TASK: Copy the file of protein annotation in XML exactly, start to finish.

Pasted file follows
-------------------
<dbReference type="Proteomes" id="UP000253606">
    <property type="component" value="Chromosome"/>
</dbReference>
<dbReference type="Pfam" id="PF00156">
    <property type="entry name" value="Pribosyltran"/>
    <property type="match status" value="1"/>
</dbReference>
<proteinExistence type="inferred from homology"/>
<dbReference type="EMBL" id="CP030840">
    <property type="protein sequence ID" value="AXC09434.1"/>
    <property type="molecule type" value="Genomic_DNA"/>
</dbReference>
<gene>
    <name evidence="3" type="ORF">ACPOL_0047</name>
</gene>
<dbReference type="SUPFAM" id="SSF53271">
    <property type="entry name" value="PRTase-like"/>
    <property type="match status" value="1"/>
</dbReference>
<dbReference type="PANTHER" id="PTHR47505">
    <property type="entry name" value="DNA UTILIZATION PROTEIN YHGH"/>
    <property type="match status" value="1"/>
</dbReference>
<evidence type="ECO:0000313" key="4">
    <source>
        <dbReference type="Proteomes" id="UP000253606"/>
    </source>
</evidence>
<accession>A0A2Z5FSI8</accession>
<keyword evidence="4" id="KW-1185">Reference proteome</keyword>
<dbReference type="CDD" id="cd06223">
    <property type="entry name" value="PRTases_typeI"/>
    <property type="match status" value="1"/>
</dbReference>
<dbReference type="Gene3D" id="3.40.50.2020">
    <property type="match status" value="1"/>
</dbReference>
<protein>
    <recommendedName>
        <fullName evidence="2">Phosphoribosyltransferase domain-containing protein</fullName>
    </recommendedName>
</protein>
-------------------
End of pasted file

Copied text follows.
<dbReference type="Proteomes" id="UP000253606">
    <property type="component" value="Chromosome"/>
</dbReference>
<dbReference type="Pfam" id="PF00156">
    <property type="entry name" value="Pribosyltran"/>
    <property type="match status" value="1"/>
</dbReference>
<proteinExistence type="inferred from homology"/>
<dbReference type="EMBL" id="CP030840">
    <property type="protein sequence ID" value="AXC09434.1"/>
    <property type="molecule type" value="Genomic_DNA"/>
</dbReference>
<gene>
    <name evidence="3" type="ORF">ACPOL_0047</name>
</gene>
<dbReference type="SUPFAM" id="SSF53271">
    <property type="entry name" value="PRTase-like"/>
    <property type="match status" value="1"/>
</dbReference>
<dbReference type="PANTHER" id="PTHR47505">
    <property type="entry name" value="DNA UTILIZATION PROTEIN YHGH"/>
    <property type="match status" value="1"/>
</dbReference>
<evidence type="ECO:0000313" key="4">
    <source>
        <dbReference type="Proteomes" id="UP000253606"/>
    </source>
</evidence>
<accession>A0A2Z5FSI8</accession>
<keyword evidence="4" id="KW-1185">Reference proteome</keyword>
<dbReference type="CDD" id="cd06223">
    <property type="entry name" value="PRTases_typeI"/>
    <property type="match status" value="1"/>
</dbReference>
<dbReference type="Gene3D" id="3.40.50.2020">
    <property type="match status" value="1"/>
</dbReference>
<protein>
    <recommendedName>
        <fullName evidence="2">Phosphoribosyltransferase domain-containing protein</fullName>
    </recommendedName>
</protein>